Interest in Irish politics or history amongst most of my lecturers at the London School of Economics ended with the 1921 Treaty. At that point Ireland had gone its own way and apart from the vexed question of the North/Northern Ireland/Ulster/the Six Counties, there was not much that caught the attention. But for a brief period a quarter of a century ago, there was a spark of interest amongst the academics who taught me. Ireland had three general elections in eighteen months. Like two old heavyweight boxers trying to pound each other into submission, Charles Haughey and Garret Fitzgerald trod streets, and stood on platforms, and made countless speeches.
Twenty-five years ago today, on 24th November 1982, Garret Fitzgerald gained the upper hand and formed a government that was to last until 1987.
The politics lecturer believed part of the instability was due to the fact that there was no ideological difference between the two main parties. He recounted a tale from the European Parliament in 1973. At the formation of the new parliament, it was alleged, both Fianna Fail and Fine Gael had applied to become members of the Christian Democrat grouping at Strasbourg. The story goes that the Fianna Fail application arrived earlier and was placed in an ‘in tray’, the Fine Gael application was later, and was placed in the ‘in tray’ above that of their opponents. When the letters were opened, the Fine Gael application was considered first and they were admitted to the grouping, leaving Fianna Fail without membership of a significant parliamentary group.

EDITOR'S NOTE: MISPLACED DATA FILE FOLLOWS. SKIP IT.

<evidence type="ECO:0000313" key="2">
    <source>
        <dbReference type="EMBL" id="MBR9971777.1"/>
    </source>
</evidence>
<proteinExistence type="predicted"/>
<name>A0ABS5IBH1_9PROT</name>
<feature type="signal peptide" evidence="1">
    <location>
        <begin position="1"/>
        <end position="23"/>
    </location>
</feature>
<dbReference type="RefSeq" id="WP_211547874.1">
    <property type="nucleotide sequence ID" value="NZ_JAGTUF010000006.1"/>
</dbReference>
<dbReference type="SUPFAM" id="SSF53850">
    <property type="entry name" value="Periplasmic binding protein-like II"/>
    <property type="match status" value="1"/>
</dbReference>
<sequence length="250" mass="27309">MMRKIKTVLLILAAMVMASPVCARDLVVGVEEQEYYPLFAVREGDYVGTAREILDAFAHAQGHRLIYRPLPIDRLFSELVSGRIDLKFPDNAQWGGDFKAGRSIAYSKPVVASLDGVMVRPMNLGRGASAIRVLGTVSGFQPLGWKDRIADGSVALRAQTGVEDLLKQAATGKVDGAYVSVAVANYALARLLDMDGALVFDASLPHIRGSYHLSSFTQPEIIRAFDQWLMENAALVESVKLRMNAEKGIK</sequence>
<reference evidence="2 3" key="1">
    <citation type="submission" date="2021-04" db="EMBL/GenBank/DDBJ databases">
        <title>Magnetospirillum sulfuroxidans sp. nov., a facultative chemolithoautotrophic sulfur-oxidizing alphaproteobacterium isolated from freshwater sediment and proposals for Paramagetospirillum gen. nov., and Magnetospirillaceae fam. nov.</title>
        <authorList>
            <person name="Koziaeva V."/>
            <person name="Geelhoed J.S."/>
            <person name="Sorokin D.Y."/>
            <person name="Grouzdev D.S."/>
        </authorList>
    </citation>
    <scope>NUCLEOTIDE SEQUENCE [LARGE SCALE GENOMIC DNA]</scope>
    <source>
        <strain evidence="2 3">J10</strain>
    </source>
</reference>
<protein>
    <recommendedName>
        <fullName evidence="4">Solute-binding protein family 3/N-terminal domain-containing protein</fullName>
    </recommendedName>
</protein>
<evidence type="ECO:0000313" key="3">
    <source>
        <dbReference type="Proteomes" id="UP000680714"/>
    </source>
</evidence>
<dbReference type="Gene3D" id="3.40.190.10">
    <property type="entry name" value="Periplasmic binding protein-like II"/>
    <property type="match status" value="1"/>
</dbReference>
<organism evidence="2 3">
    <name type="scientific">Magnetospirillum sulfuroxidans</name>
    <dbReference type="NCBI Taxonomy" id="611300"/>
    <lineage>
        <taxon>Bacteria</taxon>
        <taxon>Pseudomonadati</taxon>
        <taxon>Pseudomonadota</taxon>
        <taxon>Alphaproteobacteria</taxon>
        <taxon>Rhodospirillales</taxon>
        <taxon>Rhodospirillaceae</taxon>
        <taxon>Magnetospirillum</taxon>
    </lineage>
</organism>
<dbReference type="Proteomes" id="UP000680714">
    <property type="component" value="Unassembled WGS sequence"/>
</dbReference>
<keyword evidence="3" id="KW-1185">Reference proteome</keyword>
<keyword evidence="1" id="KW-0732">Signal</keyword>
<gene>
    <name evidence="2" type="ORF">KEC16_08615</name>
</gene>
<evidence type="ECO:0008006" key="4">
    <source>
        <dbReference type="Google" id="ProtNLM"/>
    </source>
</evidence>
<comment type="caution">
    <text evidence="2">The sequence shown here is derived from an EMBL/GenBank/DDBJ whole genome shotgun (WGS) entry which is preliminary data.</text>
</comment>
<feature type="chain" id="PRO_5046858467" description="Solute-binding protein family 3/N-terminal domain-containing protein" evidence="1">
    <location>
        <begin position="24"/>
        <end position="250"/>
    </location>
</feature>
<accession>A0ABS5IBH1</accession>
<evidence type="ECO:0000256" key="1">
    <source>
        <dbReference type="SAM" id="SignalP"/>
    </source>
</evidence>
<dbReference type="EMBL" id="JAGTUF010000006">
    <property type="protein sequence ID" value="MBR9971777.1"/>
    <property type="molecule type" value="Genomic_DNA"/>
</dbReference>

Perhaps its the fact that the battleground is not clear that makes Irish politics so grey. Few people in England could actually name the Irish prime minister, let alone give his official title.
Not only is the ideological ground unclear, but there is nothing much left to fight over. Most law now originates with the European Union; economic policy is determined by the European Central Bank; foreign policy differences with Europe are hardly possible when you are a small country of four million people. You are left wondering what the government is actually for; most things would run more smoothly if left to a professional civil service.
Lack of issues and lack of powers leaves us with Bertie Ahern and Enda Kenny; both very nice, but not exactly inspiring. Watching coverage of the Australian election results on ABC this morning, and the unscripted speeches of the defeated John Howard and the victorious Kevin Rudd, there was a sense that few of our politicians could have risen to the occasion. There are plenty of people here of the calibre of the Australian leadership but they see see no point in engaging in Irish politics.
It leaves you almost longing for the days of Charles J and Garret the Good.